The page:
I was somewhat dismayed by your letter stating we must make up days in the wake of Hurricane Sandy. I’m a little shocked the union would conclude this without having even consulted rank and file.
This, however, is not at all my only concern. First of all, there has been very public talk of relaxing the minimum attendance requirement statewide. We certainly ought to be open to that, and examine our options before simply agreeing to Chancellor Walcott's very public pronouncements. As you pointed out in your letter, we have worked up to 196 days a year and there was never extra compensation for our efforts.
My primary concern is for my members, many of whom, like me, have not been able to stay in their homes for over two weeks. We have not, in fact, spent our time off watching Oprah and eating popcorn. Most of my time has been spent frantically calling electricians and plumbers to replace walls, floors and appliances destroyed when six feet of saltwater rampaged through my home. Despite being essentially homeless, like many of my members, I’ve yet to miss a day this year.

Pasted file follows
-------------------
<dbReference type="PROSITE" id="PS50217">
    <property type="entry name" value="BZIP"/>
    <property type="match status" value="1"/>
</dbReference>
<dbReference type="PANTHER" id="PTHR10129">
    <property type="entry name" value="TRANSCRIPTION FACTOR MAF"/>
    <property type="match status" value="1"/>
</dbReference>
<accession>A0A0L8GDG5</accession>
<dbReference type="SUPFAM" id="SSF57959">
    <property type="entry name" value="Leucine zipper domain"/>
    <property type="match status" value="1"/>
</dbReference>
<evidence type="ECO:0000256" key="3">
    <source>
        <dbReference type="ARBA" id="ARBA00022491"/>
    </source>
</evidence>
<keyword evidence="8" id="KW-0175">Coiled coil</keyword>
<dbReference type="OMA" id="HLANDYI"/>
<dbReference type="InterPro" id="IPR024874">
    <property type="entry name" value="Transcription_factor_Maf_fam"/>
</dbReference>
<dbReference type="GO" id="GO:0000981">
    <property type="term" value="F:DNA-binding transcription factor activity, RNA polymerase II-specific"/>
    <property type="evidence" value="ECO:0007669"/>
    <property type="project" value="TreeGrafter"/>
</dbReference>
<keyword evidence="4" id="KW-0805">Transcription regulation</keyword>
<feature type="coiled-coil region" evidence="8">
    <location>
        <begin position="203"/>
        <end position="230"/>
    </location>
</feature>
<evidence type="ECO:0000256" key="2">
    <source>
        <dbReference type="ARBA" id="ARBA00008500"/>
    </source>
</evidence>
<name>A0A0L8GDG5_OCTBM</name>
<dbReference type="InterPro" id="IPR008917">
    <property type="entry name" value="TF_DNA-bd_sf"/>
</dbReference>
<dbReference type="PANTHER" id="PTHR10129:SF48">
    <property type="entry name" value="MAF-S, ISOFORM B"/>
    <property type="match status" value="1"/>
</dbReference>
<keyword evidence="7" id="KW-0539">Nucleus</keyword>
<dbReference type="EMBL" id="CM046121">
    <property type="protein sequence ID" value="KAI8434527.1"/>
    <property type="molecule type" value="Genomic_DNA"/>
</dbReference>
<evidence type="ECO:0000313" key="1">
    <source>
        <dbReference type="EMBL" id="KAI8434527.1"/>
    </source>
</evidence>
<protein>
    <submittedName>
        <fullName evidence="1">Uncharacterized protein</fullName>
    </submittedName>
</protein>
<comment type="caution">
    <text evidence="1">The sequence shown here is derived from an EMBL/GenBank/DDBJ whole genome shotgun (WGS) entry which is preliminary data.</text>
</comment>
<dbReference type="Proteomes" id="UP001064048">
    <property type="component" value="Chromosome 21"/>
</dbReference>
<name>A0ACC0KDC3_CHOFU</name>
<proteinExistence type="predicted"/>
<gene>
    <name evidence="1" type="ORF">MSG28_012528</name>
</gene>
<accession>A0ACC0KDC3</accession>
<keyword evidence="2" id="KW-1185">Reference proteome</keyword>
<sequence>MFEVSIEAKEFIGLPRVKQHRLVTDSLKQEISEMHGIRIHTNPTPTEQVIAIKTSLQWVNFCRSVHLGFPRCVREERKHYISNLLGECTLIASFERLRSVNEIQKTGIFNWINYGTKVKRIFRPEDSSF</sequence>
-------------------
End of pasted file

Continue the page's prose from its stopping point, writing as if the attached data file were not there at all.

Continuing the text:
Many of my members have already made plans for breaks and are set to lose considerable sums of money if these plans are abruptly altered by mayoral fiat or otherwise. At the last Queens Chapter Leader meeting, I was reminded that article 6C of our Contract lays out the days we are required to report.
I certainly hope I did not make an error sharing that information with my members. Further financial strains on those affected by the storm will not be welcome. As you know, all city employees but educators received raises in excess of 8% between 2008-2010. My members, who have gone four years without a raise, are ill-prepared to take such a hit at this time.
In fact, last year we took no snow days at all, and Walcott, in a bizarre but typical DOE aberration from logic, gave us a choice in June of having kids attend or running an SBO for a PD day. My members were quite confused at the prospect of making up a snow day we did not actually use, and have reminded me of this frequently, most recently last Friday.
Personally, I'm incredulous the UFT seems to have capitulated to Walcott's demands for more days without any discussion, let alone demands. If Walcott wishes for us to be reasonable, the very least he can offer in return is a contract, with the 8% raise Mayor Bloomberg unconditionally granted all other city employees.
Thank you for your attention in this matter.
Very truly yours,
Arthur Goldstein, UFT Chapter Leader
Francis Lewis High School